Ogoni: Ledum Mitee Urges Redesign of Oil Policies in Delta
Mitee explains that current policies fail to address the root militancy problem in the region and suggests that increased investment in local gas-producing Delta communities would enable successful reintegration in the region.
Below is an article published by Next:
Since 1956, when crude oil was first discovered in commercial quantity in Oloibiri, Bayelsa State, it had been mixed fortunes for communities in the Niger Delta, who contend with a variety of challenges.
One of such challenges is environmental degradation, which has negatively impacted the ecosystem and in a way, adversely affected economic activities of the rural dwellers. Despite the efforts of government, oil companies and other stakeholders to redress the depravities in the oil bearing communities, it is still obvious that poverty looms large in the region.
The Rivers State House of Assembly recently organized an international conference in Port Harcourt, as part of measures to address various challenges posed by oil and gas exploration in the region.
The main objective of the conference, according to Tonie Egobueze, secretary to the organizing committee of the summit, was to address “reformation of the industry in relation to the economy of the people of Rivers State,” while also providing a platform for the oil exploration firms to showcase their products and services.
Since the conference ended, there have been reactions and counter-reactions to viewpoints expressed on gas flaring by the notable speakers.
Global statistics indicate that Nigeria ranks next to Russia in the volume of gas flared, just as it loses revenue estimated at N375 million annually.
Environmentalists say that gases emitted into the atmosphere during such flares are hazardous as they include sulphur dioxide, nitrogen dioxide and other carcinogenic volatile organic compounds as dioxin, benzene and toluene.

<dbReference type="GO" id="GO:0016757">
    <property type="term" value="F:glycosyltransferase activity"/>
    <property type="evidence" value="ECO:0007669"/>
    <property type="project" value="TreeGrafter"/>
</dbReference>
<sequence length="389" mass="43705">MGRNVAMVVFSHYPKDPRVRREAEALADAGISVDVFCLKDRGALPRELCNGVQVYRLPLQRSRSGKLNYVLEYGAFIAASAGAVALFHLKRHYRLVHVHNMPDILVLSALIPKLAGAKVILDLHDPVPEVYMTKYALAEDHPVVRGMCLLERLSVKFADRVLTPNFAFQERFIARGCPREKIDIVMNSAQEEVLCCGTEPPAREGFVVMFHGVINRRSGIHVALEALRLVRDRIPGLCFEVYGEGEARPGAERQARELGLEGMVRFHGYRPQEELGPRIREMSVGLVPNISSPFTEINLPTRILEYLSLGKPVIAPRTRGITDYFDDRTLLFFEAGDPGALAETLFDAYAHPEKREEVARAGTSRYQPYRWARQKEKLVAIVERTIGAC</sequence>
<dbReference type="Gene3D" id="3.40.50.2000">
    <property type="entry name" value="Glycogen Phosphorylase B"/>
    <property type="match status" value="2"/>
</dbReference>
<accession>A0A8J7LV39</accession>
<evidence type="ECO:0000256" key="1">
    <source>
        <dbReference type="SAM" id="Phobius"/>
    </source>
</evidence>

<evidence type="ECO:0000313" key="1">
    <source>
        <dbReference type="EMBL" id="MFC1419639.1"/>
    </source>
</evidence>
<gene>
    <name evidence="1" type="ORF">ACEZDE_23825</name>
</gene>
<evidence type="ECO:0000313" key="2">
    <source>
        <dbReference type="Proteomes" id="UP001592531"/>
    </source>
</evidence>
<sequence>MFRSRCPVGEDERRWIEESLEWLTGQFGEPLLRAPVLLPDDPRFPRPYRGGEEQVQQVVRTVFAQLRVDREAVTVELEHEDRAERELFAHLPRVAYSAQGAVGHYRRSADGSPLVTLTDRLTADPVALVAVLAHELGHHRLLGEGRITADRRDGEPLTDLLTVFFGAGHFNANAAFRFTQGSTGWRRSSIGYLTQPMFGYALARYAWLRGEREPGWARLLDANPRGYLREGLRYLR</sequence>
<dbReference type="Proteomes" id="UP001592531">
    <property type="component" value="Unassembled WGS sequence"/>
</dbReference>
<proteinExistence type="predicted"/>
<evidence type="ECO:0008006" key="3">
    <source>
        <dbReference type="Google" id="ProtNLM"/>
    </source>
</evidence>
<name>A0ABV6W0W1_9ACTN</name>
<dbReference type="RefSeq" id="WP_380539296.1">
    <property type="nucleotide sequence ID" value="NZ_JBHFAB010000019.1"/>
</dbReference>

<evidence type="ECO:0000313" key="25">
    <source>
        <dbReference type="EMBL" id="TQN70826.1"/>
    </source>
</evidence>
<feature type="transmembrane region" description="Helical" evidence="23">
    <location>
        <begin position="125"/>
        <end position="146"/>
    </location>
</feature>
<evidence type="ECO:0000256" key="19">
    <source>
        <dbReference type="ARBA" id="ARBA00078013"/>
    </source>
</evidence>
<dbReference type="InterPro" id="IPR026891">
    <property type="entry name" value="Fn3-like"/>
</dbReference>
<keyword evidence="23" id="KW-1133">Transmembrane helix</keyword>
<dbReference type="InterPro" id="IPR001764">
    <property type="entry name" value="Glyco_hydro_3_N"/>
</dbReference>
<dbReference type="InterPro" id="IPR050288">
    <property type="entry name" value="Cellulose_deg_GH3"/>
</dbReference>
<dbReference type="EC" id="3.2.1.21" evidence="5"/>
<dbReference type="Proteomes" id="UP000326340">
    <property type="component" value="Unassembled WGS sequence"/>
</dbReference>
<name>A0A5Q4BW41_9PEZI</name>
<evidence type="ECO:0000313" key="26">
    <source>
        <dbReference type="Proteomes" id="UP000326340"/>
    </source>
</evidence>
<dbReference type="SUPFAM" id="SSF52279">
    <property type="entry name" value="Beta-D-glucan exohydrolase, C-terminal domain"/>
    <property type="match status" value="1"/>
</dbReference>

These emissions, they say are a major contributor to the stock of greenhouse gases in the atmosphere, which have been verified to pose health hazards to humans and animals in surrounding communities.
The group managing director of NNPC, Austin Oniwon, however said the fastest way to stop gas flaring was to step up domestic and industrial gas utilization.
Mr. Oniwon said though the nation had abundant gas deposits, tapping the natural resources required huge investment and technical know-how, which required collaboration with foreign expertise.
Ogoni leader, Ledum Mitee, who was chairman of the defunct Technical Committee on Niger Delta, stressed the need for an increase to 24 percent, the amount of revenue accruing from oil and gas to the Niger Delta states, to enable sustainable development in the region.
Mr Mitee, who is the president of the Movement for the Survival of Ogoni People, asked for the immediate take-off of the Federal University of Petroleum Resources in Effurum, Delta State, to raise the manpower level of Niger Delta people.
“The current amnesty programme appears to be a stand-alone concept with no attempt to address the root cause of the problem that bred armed militancy in the first place,” he said. “The process would have to be designed to ensure that where disarmament terminates, demobilization begins and where demobilization ends, reintegration commences.”
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